I thought the characters were a good mix. I don't really feel like I have a handle on D'Kem or Aoife. Even though we were inside Aoife's head for a good chunk of the book, and even though she had a goal, I feel like things were just happening to her and she didn't ever get much say in directing events. As for D'Kem, I would want to know how he ended up where he was at the beginning of the book. Vykers, meanwhile, is easy to read. He's more sympathetic than, say, a Karsa Orlong, because he's in a vulnerable position at the beginning. He's not infallible. I feel like does a lot of growing and changing during the course of the book (some of which he remarks on himself, and some of which we are left to notice). The soldiers, first represented by Long and later by Janks in terms of POV, well, I did remember which character was which (which is something), but I think the point was to take them as a group. The End is somewhat one-dimensional, but there is a mystery surrounding his origin, and I am interested enough to see where this is going that I can kind of get around his one-dimensionality.
Anyway, if you read a lot of fantasy -- especially military fantasy -- there will most definitely be familiar elements. I don't generally write reviews of self-published fiction because I rarely finish self-published fiction. But not only did I finish this, I am actually looking forward to the sequel.
Not as dumb as he acts, Vykers still has a trick or two up his empty sleeves!
But, will he save the world that has crippled him, and cast him out?
A good read, and a good beginning to a series.
Could Vykers be the new Conan?
(The Conan the Barbarian stories were a series written almost 100 years ago. )
These books answer that veiled prayer. These books are dirty, grimy, brutal, but they’re also quite funny, often lighthearted, and overall, immensely entertaining.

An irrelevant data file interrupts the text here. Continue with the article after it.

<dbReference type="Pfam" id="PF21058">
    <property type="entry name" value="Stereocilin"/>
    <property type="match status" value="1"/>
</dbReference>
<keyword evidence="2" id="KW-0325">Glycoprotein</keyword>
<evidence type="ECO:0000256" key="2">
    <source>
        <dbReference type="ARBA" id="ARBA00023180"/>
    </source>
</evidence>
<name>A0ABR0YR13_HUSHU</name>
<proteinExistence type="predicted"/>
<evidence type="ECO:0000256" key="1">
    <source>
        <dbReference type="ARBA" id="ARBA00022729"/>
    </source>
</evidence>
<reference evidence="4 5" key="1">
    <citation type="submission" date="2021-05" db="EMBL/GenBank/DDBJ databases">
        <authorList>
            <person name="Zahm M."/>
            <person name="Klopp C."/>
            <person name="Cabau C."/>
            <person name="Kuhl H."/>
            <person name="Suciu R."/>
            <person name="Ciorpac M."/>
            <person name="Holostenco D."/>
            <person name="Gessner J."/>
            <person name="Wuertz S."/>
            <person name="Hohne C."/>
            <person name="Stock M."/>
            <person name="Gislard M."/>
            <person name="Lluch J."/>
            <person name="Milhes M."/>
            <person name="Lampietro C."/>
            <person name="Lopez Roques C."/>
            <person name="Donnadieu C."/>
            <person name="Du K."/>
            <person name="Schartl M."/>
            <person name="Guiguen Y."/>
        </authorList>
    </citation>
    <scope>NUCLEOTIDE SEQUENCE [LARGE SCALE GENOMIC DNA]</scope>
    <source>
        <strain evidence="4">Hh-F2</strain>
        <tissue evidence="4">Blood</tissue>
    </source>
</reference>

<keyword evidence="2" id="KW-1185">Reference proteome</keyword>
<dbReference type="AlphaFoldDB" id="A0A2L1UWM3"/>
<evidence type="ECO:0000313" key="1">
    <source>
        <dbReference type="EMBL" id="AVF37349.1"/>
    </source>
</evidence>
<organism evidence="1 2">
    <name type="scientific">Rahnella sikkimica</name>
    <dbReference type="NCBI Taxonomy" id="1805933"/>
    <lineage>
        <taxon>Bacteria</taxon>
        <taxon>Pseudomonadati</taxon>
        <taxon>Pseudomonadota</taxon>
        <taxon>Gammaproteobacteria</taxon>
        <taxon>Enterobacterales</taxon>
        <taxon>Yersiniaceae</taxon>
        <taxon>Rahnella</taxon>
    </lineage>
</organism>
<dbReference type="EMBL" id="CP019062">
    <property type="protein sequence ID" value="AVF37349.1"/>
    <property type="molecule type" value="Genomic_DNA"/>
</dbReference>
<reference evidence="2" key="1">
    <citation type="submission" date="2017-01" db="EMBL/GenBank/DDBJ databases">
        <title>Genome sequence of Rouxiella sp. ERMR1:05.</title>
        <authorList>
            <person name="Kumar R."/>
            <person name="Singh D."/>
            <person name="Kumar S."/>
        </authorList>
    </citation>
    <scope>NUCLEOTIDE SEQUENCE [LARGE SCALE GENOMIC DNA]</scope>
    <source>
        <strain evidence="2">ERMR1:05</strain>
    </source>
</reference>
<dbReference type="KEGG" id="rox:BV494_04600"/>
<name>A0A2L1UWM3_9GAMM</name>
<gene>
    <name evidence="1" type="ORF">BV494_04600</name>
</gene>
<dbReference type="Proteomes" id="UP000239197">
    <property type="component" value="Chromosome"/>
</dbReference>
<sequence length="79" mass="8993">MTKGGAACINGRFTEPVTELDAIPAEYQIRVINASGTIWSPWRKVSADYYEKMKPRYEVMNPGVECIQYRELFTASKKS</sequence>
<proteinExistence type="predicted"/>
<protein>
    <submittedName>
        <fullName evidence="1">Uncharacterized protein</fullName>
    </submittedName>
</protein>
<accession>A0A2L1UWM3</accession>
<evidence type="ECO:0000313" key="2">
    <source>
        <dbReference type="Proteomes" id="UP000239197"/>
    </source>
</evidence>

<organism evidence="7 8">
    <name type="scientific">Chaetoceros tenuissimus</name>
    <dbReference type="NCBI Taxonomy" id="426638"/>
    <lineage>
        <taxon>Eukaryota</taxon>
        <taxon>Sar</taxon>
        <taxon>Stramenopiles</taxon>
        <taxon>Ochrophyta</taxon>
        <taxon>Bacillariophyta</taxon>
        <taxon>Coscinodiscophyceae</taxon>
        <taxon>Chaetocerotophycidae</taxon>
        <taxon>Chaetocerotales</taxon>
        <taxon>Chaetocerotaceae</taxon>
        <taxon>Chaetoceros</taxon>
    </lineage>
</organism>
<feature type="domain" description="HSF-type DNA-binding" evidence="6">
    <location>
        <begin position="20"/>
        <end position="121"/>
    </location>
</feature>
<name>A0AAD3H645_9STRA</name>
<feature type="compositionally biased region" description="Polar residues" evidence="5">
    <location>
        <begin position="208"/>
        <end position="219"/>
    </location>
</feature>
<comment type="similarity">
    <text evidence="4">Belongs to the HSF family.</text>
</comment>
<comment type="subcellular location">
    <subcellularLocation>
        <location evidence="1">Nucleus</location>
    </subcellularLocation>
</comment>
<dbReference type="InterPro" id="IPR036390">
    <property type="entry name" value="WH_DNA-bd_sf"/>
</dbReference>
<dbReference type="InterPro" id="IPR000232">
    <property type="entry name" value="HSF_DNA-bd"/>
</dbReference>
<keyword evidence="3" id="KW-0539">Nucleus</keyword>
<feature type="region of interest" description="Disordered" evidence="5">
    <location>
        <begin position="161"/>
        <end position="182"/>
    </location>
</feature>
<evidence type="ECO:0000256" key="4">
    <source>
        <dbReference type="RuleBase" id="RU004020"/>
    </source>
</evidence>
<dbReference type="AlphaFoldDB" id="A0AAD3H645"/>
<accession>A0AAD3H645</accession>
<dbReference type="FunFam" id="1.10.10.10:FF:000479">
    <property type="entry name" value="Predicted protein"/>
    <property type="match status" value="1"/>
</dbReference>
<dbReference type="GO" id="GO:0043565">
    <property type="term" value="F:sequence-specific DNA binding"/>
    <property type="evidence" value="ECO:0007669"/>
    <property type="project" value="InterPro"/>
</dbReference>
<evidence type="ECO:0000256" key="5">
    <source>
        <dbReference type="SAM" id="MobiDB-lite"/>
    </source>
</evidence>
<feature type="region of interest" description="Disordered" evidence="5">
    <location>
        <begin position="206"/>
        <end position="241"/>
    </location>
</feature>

Steel, Blood, and Fire immediately draws you in, thankfully, as I am so often put off by slow starters (looking at you, Erikson), and frankly, with a full time job, a wife, and two toddlers, I don’t really have the time or the patience required for acquired tastes. Steel, Blood, and Fire is engaging from the first page and never slows. While there are certainly lulls in the action, Batchelder uses this time to make you laugh and round out a wonderfully varied, flawed and interesting cast of characters. Tarmun Vykers, while somewhat tropie, being your standard badass/whirlwind of destruction, is nonetheless an instant favorite with his callous attitude and laconic wit. Long Pete took some time to like, but he’s fun to read, and you grow to care about his band and the relationships he develops with them.
Furthermore, Batchelder lays down a narrative with multiple twists and turns, with events that unfold, fortunately, very unpredictably, and the surprises are always welcome and only serve to force the reader to ask more questions and take the story in new and interesting directions.
Overall, a great start to a great series. You will want to read the next volume immediately, and you’ll love it as well.
If you like super powered swordsmen, drunken heroes, evil sorcerers and scheming queens (my favorite character), you'll enjoy this.
Most Recent Customer Reviews
I cannot wait to read the next book in this set.Read more
I became overly frustrated, on more than one occasion, to start this book after receiving it free for an honest review.Read more